($44 billion), is the largest in the world and accounts for 14.5 percent of footwear production globally‘ Despite the number of large global companies that that can produce shoes cheaply, the Italian companies are surviving even after a decline in the 1990s; for three years, production fell significantly, dropping by more than 10 percent in 1999. Since 2001 the country's footwear industry has been on a rebound.
The downturn, however, caused some smaller businesses to close while others were forced to join bigger groups to survive. However it also stimulated the Italian industry to reflect on how new technology and design techniques could improve their business performance.
-A significant part of the recovery in the Italian industry can be seen in the move to increase the quality of the shoes. The companies reacted to the downturn by investing in research and design so that innovation in models and colours was a feature of last year's production,- said Pulisia Di Falco, one of the two authors of the BNL study.
Italian shoemakers believe that the Italian artisanal approach can be adapted to more modern production techniques without losing any of its tradition or style. (adapted from www.nytimes.com)
1.1 Provide a brief background of Armani. This should include a description of its mission, vision, short and long-term objectives, type of sector it belongs (private or public sector.
Discuss how this organisation has been impacted by changes in its industry. In this part, focus on the constraints within which Armani has to operate in its sector. Provide evidence and reference the sources.
Identify the purposes of different types of organisations and compare them with purpose of Armani.
1.2 Identify the key stakeholders of Armani?
Identify their interests in and how they influence and impact Armani. How the organisation is meeting the objectives towards their stakeholders.
1.3 Using the Stakeholder Analysis matrix, plot where, in your opinion, each stakeholder might stand based on your research and analysis. Make sure your analysis is based on evidence and research and do NOT guess or make wild assumptions.
Explain Armani responsibilities to its stakeholders and identify the strategies it adapts to meeting their needs and expectations.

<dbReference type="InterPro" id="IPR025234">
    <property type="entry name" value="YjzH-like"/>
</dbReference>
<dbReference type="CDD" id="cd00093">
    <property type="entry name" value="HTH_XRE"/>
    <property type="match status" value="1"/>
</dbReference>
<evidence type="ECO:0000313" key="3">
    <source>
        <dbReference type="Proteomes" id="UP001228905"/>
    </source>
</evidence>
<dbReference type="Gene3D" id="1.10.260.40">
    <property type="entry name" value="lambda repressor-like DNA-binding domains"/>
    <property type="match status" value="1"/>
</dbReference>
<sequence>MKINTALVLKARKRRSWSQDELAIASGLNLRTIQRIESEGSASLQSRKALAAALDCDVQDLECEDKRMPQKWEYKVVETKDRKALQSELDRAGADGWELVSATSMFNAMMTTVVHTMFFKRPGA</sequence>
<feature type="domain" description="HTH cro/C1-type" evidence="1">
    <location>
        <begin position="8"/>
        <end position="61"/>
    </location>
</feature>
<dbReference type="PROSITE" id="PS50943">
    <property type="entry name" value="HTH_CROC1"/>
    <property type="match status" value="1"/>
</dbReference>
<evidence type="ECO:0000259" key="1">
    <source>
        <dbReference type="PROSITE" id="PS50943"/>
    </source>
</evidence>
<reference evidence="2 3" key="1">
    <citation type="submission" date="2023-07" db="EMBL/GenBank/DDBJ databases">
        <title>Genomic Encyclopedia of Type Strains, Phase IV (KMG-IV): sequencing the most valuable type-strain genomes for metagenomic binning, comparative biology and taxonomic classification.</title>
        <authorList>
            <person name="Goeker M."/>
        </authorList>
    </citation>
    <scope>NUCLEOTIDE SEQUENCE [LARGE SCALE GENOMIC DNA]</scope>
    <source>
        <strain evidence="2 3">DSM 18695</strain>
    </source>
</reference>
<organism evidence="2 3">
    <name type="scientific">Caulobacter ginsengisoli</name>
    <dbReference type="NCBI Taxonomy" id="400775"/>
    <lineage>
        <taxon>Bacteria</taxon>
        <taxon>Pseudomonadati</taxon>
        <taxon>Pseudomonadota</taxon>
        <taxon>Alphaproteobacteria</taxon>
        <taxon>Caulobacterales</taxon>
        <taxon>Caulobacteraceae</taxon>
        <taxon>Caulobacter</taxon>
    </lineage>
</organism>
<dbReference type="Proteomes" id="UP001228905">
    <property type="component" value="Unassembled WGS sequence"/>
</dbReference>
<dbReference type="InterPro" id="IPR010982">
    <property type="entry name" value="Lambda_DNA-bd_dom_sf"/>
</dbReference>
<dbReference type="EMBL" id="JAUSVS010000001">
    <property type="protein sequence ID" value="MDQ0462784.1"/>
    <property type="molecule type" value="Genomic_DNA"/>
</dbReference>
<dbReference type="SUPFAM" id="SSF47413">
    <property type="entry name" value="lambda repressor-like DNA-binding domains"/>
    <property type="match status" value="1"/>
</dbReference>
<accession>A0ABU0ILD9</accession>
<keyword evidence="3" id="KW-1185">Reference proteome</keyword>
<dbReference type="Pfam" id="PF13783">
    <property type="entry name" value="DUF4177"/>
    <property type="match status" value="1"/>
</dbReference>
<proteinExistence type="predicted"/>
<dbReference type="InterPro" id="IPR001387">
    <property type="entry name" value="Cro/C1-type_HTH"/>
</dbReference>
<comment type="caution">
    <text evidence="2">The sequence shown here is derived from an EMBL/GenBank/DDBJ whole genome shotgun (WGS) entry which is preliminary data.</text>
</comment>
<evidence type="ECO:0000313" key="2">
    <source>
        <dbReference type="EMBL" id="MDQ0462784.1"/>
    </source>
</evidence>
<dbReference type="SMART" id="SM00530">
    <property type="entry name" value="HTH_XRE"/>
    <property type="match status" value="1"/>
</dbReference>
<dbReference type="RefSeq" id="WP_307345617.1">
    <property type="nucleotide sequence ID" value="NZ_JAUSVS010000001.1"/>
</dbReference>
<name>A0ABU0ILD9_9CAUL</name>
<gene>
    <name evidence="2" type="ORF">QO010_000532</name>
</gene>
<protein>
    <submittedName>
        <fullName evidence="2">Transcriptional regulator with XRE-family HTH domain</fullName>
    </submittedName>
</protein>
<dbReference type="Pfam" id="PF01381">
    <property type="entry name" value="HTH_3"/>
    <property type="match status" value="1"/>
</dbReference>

2.1 What specific benefits and constraints that organisations might face operating in a different economic system (i.e. in free and command economic systems)? Look at specific political, economic and social aspects such as government interference, population, labour force, market growth, exchange rates, trading partners, consumer tastes and preferences. Given answer can be correlated with the Armani or any other organisation.
2.2 Assess the impact of fiscal and monetary policy on business organisations and their activities. Using the concept of Aggregate Money Demand (AMD = C+I+G+X-M) or otherwise, explain with reasons, what might happen to business activity in general and to Armani specifically, if the following happened:
i. A general fall in the level of income tax?
ii. A rise in the value of the pound? iii. A fall in interest rates? iv. A large increase in unemployment?
v. A large increase in the level of Government expenditure?
2.3 Evaluate the impact of government-related regulations including competition policy based on Armani.
3.1Explain how market structures determine the pricing and output decisions in various organisations.
3.2Illustrate the ways in which market forces shape organisational using a range of examples from Armani or other organisations.
3.3Judge how business and cultural environments shape the behaviour of Armani.
4.1 Discuss the importance of international trade, and globalisation to Armani or other organisations. Use the varieties of examples to support your answer.
4.2 Analyse in what ways the role of World Trade Organisation (WTO), emerging markets (BRIC countries – Brazil, Russia, India and China) and protectionist tendencies of national governments market opportunities; global growth; ; EU membership; EU business regulations and their incorporation in to UK law; EU policies eg agriculture (CAP), business, competition, growth, employment, education, economics and finance, employment, environment, science and technology may impact on Armani or other organisations in the next 10 years or so.